There’s a hush in the arena as the competitors take their position at the line, they crouch into their starting stance, eyes focused on the ground in front of them. For an instant, everything is still. Many paces away, the only movement is the flutter of tape across the finish line. The countdown ticks down to zero, and someone presses ‘Play’.
The great race between online video and broadcast video has begun.
I have to admit, I haven’t really had much of a problem with NBC’s coverage of the 2012 Olympic Games in London. But I got clued into this #NBCfail phenomenon on Twitter a few days after the opening ceremonies. Apparently this guy, named Guy Adams, a reporter for an independent paper called, creatively enough, the Independent (did George Lucas name the players in this saga?) was so incensed about NBC’s delaying the opening ceremonies that he tweeted continuously about it.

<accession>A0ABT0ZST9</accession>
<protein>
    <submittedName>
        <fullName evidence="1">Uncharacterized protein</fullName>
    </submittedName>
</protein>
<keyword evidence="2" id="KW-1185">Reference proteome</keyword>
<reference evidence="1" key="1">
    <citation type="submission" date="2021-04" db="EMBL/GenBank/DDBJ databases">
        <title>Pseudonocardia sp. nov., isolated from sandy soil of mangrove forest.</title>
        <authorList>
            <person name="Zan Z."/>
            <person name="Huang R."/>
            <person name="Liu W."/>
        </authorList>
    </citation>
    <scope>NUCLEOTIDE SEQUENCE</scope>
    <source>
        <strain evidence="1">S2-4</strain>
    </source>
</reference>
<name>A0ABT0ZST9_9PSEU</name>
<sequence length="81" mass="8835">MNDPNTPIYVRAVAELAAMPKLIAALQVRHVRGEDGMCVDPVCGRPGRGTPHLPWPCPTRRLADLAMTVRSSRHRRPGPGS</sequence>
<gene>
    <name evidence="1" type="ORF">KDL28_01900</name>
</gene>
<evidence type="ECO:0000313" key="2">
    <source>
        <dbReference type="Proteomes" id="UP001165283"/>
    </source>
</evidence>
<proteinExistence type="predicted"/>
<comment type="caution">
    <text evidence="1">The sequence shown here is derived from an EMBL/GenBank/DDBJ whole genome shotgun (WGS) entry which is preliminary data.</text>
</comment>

This dude- sorry, I mean Guy, got suspended from Twitter because of a complaint from NBC, and the firestorm was on. Whether Twitter or NBC were wrong to do so is not my topic here. To me, it seems to be Twitter’s fail, not NBC’s. This is about Guy’s complaint (and the complaint of many others) about broadcast delays in the first place.